Pot Smothered Pork Riblets

Print
Email
|

wwltv.com

Posted on June 23, 2011 at 1:30 PM

 

2 quarts water (bottled recommended)
6 lbs. pork rib chops cut into 2" pieces
2 Tbsp. salt
1 Tbsp. black pepper, coarse ground
1 Tbsp. minced fresh garlic
1/3 cup canola oil
1/3 cup all purpose flour
1/2 lb. shitake mushrooms, quartered
3/4 cup minced onion, celery, bell pepper mix
2 cups chicken broth*
1/2 cup dry cocktail sherry
1 Tbsp. Kitchen Bouquet seasoning
1 tsp. crushed red pepper flakes
1/3 cup minced parsley
Salt and coarse ground black pepper, if necessary

 

 

Start off by taking a heavy, 8-quart stockpot and bringing the 2 quarts of water to a rolling boil. In the meantime, season the pork pieces liberally with the salt, black pepper, and fresh minced garlic (sprinkle the ingredients onto the meat, then rub the meat pieces briskly together with your hands). When everything is seasoned well, drop the pork into the boiling water. The boil will cease, but when it returns reduce the flame to low (just so it barely bubbles). All in all, cook the pork pieces in this manner for about 30 minutes or so.

 

In the meantime, in a 5-quart Dutch oven, heat the oil to sizzling, whisk in the all purpose flour, and make a rich brown roux. When it reaches the right color, drop in the shitake mushrooms and the onion, celery, and bell pepper mix and stir everything together quickly to stop the roux from browning any further. Then slowly, in small amounts, whisk in the chicken broth, the sherry, and the Kitchen Bouquet until it is all incorporated into a thick rich gravy. And when the riblets have finished poaching, slowly begin adding them to the Dutch oven.

Don't be concerned if the gravy at first appears too thick-it will thin out as the pork pieces cook down and tenderize. Of course, if the consistency is too thick to you liking, you can add either a little more chicken broth or some of the strained stock you made when you poached the pork pieces. Just take care not to make the gravy too watering. Adding liquid a little at a time is the way to go.

When you have everything the way you want it, cover the pot, reduce the fire to medium-low, and cook the riblets in the gravy for about an hour and a half. When they are "fall off the bone tender, quickly stir in the crushed red pepper flakes and the minced parsley. Then spoon out the smothered pork over a heaping helping of hot brown rice. A saucer of buttered green peas, maybe a chunk of hot French bread for sopping, and a glass of super-chilled iced tea complete the meal!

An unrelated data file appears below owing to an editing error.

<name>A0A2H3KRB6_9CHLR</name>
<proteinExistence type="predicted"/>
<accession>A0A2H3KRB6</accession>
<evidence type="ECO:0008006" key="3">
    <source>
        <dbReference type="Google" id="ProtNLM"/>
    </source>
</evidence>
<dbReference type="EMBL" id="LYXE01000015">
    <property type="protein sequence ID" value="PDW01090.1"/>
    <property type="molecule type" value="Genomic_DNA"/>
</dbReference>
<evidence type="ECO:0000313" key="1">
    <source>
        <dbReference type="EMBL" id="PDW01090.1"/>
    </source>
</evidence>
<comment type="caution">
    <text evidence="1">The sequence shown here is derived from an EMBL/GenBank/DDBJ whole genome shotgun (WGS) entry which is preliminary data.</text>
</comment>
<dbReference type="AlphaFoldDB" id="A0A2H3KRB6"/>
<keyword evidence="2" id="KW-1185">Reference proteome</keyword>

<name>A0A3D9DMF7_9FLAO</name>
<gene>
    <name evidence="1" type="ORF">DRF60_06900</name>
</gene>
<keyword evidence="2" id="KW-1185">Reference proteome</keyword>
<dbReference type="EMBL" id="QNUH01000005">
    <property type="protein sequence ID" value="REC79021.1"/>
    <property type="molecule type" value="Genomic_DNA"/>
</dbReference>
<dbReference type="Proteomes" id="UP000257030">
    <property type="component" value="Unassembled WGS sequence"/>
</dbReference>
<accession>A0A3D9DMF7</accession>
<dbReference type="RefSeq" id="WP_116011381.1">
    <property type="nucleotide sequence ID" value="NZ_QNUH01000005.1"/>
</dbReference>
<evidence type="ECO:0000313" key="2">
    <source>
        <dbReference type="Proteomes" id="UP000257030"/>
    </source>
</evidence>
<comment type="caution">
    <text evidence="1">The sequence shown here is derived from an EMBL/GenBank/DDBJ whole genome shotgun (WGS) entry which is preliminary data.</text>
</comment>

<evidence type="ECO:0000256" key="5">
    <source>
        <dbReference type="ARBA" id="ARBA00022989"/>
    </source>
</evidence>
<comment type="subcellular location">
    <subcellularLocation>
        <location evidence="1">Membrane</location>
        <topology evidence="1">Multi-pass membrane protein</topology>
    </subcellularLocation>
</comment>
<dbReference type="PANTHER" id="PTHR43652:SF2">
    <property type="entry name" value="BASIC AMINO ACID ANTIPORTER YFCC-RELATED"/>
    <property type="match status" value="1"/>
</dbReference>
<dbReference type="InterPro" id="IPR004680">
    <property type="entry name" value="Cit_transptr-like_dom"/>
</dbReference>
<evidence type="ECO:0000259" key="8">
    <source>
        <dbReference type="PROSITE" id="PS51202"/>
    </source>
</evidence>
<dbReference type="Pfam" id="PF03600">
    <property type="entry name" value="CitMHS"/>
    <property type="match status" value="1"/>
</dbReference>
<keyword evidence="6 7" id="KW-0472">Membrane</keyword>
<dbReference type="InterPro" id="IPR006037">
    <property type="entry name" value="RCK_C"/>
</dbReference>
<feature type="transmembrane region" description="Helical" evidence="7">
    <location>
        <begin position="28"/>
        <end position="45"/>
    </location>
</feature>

Uuuuummmmm! Now we're talking lip-smackin'!


Chef's Hints

1. Baby back ribs work well in this recipe, but if you can't find baby-back ribs ask your butcher for ribs that are "3 and down." That means the slab weighs three pounds or less and it usually guarantees a tenderness you won't find in heavy spare ribs. Also ask him to remove the silverskin for you and cut them into 2-inch pieces with the band saw.

2. Even if you decide to use pork end steaks or country style ribs, ask the butcher to cut them into 2-inches pieces for you. The smaller portions cook more evenly.

3. If you've done a good reduction at the right temperature setting as you cooked the ribettes, the sauce will thicken nicely on it's own. But either way, the final dish will come out great! It's almost impossible to mess up!

4. I don't suggest you use any extra salt or pepper in the sauce until the dish is finished and you've tasted it. Depending upon your preparation, the riblets and the accompanying gravy may be salty enough without adding any extra.

5. *If you'd prefer to use just the pork stock you made, as opposed to straight canned chicken broth, feel free to do so. It will give the gravy a richer pork flavor (but watch out before adding any extra salt and pepper).

Print
Email
|